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NEW YORK — Mothers that have low socioeconomic status and develop gestational diabetes during pregnancy are more likely to bear children that are diagnosed with attention deficit hyperactivity disorder, according to a new study published in the Archives of Pediatrics & Adolescent Medicine.
Researchers led by Yoko Nomura of CUNY Queens College in Flushing, N.Y., compared 212 offspring (ages 3 and 4 years) of mothers with and without GDM in an economically diverse sample. What they found was that exposure to maternal GDM was associated with a two-fold increased risk for ADHD at 6 years of age, compared with those not exposed. The same rang true for children exposed to low SES — exposure to the factor was associated with a two-fold increased risk for ADHD at 6 years of age. Additionally, when the relationship of GDM and SES exposure was examined, the study authors also found that children were 14 times more likely to develop ADHD when exposed to both GDM and low SES.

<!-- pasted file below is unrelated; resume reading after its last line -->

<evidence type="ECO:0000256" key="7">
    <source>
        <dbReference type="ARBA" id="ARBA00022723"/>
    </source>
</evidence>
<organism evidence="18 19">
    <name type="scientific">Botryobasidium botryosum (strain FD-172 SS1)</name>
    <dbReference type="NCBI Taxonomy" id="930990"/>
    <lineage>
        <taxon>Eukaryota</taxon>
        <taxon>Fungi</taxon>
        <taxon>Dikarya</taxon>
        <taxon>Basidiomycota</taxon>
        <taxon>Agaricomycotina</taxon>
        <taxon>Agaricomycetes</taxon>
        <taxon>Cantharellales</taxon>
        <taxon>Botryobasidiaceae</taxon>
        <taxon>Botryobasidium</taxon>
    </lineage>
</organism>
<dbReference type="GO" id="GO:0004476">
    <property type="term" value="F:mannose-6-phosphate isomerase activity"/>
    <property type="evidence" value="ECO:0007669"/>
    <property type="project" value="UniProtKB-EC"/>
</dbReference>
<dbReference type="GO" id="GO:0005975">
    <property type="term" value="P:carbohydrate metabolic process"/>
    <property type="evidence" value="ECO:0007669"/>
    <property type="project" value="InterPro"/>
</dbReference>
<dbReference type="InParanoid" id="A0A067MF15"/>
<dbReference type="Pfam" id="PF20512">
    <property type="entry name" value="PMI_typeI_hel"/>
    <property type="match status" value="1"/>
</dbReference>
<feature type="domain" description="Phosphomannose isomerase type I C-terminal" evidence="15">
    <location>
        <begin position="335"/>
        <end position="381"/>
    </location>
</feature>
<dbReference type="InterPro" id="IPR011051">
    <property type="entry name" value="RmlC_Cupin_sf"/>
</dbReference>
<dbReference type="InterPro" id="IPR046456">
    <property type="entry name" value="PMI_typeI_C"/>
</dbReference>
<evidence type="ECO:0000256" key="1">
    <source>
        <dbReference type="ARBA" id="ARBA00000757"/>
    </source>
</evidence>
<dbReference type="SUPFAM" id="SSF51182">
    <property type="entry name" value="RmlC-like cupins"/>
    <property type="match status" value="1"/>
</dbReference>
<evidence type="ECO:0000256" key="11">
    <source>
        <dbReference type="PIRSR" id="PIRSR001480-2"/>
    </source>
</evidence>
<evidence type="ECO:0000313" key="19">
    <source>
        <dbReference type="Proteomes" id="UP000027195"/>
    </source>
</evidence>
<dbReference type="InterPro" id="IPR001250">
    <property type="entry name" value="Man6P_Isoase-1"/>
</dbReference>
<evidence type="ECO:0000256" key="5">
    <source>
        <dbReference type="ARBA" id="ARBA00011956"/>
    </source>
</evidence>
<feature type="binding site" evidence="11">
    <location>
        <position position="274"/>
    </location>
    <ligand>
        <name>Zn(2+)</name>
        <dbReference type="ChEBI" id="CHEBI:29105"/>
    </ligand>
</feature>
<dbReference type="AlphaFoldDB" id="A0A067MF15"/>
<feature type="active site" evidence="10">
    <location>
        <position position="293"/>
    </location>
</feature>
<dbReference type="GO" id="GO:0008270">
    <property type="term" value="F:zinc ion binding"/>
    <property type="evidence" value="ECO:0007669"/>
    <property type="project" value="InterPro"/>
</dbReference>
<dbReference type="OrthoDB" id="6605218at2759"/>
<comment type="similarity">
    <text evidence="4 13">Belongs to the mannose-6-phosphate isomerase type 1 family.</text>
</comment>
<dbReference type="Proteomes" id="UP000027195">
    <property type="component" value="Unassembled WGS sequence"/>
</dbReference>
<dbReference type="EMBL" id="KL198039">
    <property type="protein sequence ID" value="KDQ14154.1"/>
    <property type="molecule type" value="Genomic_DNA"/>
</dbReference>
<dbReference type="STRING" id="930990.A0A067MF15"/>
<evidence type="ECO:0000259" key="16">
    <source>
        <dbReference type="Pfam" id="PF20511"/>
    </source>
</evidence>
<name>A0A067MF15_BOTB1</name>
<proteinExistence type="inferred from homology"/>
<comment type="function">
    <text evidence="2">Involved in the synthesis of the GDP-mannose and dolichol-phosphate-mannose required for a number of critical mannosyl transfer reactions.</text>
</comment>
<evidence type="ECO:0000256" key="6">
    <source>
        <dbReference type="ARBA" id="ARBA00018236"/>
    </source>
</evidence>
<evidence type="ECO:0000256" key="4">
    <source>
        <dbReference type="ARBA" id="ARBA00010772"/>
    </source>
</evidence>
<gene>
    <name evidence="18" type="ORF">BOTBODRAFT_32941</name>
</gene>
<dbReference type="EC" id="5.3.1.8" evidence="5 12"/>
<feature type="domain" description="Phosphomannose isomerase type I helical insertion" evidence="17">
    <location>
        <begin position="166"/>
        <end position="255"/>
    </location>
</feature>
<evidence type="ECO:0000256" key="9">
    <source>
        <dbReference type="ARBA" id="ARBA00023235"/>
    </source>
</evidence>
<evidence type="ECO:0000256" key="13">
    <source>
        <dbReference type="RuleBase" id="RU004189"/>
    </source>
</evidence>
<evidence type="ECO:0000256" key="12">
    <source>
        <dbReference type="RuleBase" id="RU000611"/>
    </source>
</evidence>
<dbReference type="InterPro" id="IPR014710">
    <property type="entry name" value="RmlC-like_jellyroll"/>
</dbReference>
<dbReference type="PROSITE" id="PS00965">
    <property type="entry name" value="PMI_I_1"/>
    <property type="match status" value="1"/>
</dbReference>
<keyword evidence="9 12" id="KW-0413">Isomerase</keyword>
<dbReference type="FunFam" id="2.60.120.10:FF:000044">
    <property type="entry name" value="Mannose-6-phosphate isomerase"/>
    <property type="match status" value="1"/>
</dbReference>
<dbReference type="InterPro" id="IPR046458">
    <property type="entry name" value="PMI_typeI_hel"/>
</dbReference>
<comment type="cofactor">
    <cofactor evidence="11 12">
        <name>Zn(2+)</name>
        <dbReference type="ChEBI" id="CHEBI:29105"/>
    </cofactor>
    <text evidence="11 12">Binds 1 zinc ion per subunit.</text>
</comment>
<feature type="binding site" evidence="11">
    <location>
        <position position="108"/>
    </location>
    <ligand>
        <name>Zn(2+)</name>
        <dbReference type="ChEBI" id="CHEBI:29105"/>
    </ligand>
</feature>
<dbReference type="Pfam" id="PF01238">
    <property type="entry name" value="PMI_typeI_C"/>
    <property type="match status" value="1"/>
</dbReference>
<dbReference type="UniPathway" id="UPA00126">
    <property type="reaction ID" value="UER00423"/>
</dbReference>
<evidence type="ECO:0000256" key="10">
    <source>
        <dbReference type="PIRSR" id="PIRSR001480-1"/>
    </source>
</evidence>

"This study demonstrates that children of mothers with GDM raised in lower SES households are at far greater risk for developing ADHD and showing signs of suboptimal neurocognitive and behavioral development," the authors conclude. "Since ADHD is a disorder with high heritability, efforts to prevent exposure to environmental risks through patient education may help to reduce the nongenetic modifiable risk for ADHD and other developmental problems."